The tourist tax was introduced on 1 July 2016, and in 2018 it's going up.

The rate of the tourist tax seems set to increase in 2018. The government, speaking of a need to regulate the flow of tourists into the Balearics, sees an increase as a means of achieving this. PSOE, which has previously not subscribed to the idea of tourist limits, appears to now believe there is a need, with the tourist tax a potential way of establishing limits. For the tourism minister, Biel Barceló (Més), an increase in the tax, with limits in mind, would represent something of a shift in his stance. He has in the past said that the tourist tax is not a tool for limiting tourist numbers.

A firm decision has yet to be made, but it is understood that an increased tax rate will be under discussion at PSOE's congress next weekend. How much the increase might be is therefore also not known, but Podemos have stated that a doubling of the tax will be a requirement for them approving the 2018 budget.

The government is insisting that an increase will be a regulatory measure and not a revenue-raising one. But if current levels of tourism were to continue, it is hard to avoid concluding that it is for additional revenue. Depending on how much the tax increases, it might also not make any significant difference to the number of tourists: the principle of limits wouldn't therefore be of great relevance.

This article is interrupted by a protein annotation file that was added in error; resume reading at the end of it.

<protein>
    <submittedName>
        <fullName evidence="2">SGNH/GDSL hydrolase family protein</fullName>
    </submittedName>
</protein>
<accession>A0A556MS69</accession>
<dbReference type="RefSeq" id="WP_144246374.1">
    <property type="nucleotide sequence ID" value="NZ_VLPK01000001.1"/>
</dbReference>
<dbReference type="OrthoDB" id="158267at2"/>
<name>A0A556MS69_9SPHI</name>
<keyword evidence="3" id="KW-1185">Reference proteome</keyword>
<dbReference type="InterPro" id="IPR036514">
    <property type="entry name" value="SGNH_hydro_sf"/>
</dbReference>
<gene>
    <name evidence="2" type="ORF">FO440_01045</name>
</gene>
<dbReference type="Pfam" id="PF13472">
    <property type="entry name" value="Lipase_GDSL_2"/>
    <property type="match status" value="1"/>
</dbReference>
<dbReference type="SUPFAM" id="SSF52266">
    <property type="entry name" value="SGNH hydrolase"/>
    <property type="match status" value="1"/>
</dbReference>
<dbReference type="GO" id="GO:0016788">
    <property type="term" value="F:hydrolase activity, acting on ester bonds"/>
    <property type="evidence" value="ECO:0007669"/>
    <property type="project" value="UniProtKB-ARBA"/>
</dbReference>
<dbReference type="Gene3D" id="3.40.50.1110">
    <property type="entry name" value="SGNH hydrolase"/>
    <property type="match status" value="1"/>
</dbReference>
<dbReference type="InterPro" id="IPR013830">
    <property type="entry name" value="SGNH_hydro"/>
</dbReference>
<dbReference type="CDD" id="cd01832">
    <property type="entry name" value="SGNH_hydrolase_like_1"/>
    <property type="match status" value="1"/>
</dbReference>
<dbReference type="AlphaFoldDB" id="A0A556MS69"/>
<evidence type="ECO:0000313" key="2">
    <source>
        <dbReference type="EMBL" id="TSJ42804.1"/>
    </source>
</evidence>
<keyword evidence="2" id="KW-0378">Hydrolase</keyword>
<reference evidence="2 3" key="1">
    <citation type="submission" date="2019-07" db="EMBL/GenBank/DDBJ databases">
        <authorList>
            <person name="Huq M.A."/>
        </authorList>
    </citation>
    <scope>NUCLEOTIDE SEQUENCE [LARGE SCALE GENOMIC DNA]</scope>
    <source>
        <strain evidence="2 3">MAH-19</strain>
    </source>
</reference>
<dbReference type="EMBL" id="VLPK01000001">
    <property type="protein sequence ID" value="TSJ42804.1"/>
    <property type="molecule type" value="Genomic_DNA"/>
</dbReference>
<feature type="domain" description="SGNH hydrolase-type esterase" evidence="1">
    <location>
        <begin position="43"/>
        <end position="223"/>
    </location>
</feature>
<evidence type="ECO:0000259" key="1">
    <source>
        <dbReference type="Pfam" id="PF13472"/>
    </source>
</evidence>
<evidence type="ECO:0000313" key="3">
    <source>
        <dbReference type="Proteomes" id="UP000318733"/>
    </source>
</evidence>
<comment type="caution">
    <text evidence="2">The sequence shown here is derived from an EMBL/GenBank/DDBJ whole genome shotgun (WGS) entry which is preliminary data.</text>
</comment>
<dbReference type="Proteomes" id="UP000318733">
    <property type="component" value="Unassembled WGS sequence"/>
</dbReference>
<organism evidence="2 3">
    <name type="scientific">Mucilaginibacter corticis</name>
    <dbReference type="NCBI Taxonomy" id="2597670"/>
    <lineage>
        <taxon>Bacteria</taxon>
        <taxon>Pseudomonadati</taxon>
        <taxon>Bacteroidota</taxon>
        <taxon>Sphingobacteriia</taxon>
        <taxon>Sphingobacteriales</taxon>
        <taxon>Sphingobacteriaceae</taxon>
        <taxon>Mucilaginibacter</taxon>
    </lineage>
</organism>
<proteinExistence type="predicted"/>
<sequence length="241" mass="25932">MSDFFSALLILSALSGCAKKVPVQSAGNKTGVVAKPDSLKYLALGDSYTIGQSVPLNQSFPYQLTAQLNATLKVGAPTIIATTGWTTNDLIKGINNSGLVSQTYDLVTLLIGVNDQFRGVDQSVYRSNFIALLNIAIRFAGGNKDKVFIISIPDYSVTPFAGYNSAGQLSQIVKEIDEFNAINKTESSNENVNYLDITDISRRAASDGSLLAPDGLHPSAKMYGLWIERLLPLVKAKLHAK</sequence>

The government is also looking at reducing the period for the 50% low season discount. At present, the tax goes down by a half from November to April. From next year, it seems certain that the full rate will apply to April and possibly also to March. Given that the government has made much of seeking to distribute tourism more evenly, rather than there being such a heavy concentration in the summer months, removing the discount for March and April would seem to contradict this aim. Moreover, it would only add to an impression that the increase is for revenue rather than regulatory purposes.

A further change being contemplated is to cruise ship passengers. The current rule is that a ship has to be in port for twelve hours for the tax to be applied. The government is considering scrapping this. The tax (of one euro per passenger at the moment) would be paid regardless of the time in port. This change comes against the background of a decrease in the number of passengers this year: up to April at any rate. There were more than 40,000 fewer at Balearic ports over the first four months of the year, though the numbers do habitually increase significantly in the main summer months.

Where hotels are concerned, the current rate for three star is one euro per night (May to October). This rises to two euros for four star superior and five star accommodation. It is understood that some ministers are in favour of upping the lower rate in an attempt to tackle so-called drunken tourism. Others believe that tourists who are paying top room rates for the best quality and starred hotels should pay more.